Your book «Dressed Up for a Riot: Misadventures in Putin's Moscow» was written in English and there is no Russian translation yet. In this book among other things, you describe events that greatly influenced the course of modern Russian history. However, it is still not easy for a Russian-speaking person to find a chronicle of those years. Is the lack of translation a consequence of your division of the audience into English and Russian, and if so, why do you divide them?
It's simple. I don't think this book will be interesting to the Russian reader since it describes events that are quite well-known for us. Besides, I don't have the time or energy to translate it. And, finally, there was no particular interest from Russian publishers either. I think they came to the same conclusion as I did about the lack of an audience. I wasn't specifically trying to decline the offers. The same thing, by the way, happened to «Ches», only in the opposite direction. If I published a novel in English with an Asian protagonist, I would have to try to avoid questions about cultural appropriation for a year. So let him live in Russian.

Do you have an association between cities that are important to you and music? Which songs are associated with which city?
There are some self-developed personal things. Well, for example, last year in Portugal I wrote a script for a movie and listened to «Beach House» in the background the entire time. Now for me, «Beach House» is a very cryptoportugal band. Or, for example, I don't associate the songs of the band «2Raumwohnung» with Berlin, although one would think I would, but with Los Angeles. And, let's say, the second mixtape of Oxxxymiron for me is specifically Moscow 2012-13, because these tracks saved me from the nightmare that surrounded me. And so on.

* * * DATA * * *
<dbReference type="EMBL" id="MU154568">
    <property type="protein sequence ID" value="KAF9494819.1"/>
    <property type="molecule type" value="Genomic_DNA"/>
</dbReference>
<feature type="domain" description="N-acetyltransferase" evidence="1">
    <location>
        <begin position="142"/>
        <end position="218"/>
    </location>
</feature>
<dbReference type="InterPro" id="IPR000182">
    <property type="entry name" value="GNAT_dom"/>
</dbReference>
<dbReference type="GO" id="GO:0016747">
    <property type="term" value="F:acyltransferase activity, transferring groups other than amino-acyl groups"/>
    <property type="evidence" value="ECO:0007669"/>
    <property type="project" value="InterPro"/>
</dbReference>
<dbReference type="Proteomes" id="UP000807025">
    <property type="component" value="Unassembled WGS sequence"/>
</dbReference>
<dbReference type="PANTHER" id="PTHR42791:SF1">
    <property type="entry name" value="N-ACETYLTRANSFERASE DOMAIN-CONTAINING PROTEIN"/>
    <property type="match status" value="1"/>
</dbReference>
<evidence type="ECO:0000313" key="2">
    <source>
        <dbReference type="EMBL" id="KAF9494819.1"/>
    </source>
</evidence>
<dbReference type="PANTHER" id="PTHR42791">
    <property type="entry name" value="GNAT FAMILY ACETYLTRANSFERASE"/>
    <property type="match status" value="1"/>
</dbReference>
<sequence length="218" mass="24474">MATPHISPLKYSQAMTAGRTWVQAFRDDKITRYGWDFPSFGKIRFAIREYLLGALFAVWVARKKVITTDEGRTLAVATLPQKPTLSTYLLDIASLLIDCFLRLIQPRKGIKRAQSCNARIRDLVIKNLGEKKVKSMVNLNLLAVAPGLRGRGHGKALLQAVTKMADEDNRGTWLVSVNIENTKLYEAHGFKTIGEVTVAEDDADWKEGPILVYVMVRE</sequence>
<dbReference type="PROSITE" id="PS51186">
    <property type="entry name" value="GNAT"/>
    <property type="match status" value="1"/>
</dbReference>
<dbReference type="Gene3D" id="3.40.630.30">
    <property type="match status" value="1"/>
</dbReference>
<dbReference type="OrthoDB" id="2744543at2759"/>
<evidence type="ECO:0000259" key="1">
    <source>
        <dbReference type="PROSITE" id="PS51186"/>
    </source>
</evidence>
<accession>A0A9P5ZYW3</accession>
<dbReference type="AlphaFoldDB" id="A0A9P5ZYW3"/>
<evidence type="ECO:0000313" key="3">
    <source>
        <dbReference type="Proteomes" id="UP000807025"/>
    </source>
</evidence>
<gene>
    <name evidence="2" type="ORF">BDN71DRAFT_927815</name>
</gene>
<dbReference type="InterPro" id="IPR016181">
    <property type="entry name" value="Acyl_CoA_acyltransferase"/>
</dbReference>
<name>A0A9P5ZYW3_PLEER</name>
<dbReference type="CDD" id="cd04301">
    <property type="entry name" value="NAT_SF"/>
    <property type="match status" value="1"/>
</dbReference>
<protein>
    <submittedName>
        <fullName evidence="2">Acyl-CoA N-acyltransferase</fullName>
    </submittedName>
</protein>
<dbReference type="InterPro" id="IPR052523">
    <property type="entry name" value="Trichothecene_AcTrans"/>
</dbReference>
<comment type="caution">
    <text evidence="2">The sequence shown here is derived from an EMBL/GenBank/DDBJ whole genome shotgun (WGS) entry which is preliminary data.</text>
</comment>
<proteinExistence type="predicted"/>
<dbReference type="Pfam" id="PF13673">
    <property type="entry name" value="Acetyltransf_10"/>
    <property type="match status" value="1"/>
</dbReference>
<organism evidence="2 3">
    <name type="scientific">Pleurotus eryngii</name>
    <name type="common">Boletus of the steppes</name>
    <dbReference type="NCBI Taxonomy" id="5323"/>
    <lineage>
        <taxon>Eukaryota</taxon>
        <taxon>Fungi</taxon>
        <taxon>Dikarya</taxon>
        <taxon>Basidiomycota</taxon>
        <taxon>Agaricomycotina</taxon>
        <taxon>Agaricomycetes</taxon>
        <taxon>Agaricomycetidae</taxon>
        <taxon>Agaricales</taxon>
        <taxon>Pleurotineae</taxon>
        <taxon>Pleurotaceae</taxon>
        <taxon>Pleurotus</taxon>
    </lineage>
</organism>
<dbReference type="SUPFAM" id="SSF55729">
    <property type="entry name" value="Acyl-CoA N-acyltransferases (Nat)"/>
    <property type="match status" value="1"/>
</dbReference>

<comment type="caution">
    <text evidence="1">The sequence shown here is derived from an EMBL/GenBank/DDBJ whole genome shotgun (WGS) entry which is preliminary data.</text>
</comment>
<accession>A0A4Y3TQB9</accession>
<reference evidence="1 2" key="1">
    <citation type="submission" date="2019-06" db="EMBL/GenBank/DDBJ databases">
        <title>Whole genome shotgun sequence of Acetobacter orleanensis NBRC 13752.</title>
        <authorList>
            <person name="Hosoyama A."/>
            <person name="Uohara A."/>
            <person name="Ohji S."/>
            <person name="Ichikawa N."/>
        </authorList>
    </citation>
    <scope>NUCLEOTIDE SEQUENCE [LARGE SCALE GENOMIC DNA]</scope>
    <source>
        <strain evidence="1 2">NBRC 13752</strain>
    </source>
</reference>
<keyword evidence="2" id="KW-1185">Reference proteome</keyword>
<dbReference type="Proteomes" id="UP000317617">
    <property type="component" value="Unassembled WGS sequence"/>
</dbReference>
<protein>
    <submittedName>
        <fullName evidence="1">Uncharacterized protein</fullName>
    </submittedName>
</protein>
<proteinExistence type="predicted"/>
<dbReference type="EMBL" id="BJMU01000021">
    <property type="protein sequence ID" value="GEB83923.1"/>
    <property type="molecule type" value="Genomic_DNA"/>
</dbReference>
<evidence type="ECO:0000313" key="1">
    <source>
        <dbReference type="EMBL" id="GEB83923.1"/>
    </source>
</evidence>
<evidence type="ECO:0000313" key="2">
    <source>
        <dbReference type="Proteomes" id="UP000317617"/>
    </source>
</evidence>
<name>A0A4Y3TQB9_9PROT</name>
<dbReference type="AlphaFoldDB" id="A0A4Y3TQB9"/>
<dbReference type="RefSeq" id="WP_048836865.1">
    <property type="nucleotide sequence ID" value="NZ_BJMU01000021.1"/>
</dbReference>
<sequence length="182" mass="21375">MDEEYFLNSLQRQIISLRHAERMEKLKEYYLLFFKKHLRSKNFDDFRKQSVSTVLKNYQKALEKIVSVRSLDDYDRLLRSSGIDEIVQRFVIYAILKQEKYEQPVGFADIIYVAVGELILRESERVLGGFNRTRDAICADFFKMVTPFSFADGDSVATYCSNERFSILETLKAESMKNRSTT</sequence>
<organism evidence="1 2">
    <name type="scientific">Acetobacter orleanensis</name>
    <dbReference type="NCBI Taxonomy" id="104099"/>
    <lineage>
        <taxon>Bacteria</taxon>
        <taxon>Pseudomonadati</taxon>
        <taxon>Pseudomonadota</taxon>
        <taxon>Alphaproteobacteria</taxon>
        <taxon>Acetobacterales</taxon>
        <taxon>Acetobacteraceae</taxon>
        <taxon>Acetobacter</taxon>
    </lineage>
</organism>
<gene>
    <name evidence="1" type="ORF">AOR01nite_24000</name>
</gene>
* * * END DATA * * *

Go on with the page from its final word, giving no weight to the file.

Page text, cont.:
What other professions would you like to try?

I always thought I could be a decent carpenter. Every once in a while I even install some shelves, but not as often as I would like.

Who would you like to record a track with?

With Emily Haines from «Metric». Or with girls from «Kaleida».

Name any three events over the past year that have pleased you. Why?
Probably the worldwide success of «Parasite», my membership in the American screenwriters Guild, and Trump's impeachment.

What are the three most controversial topics that are bothering you right now?
Just three?

Top three music albums of the year? (and why).
Billie Eilish, Lana del Rey and «Purple Mountains». I have (thank God) learned not to answer the question «why» when talking about the music.

What a question that you would like to answer, but that you never get asked in an interview?
I am always ready to talk for hours about the music for any of my projects because for each project, I try really hard to get a good soundtrack. I worked on the music for «The Optimists», for example, for almost longer than on the series itself. Surprisingly, there are not many questions on this topic, except for «How was it working with Face?»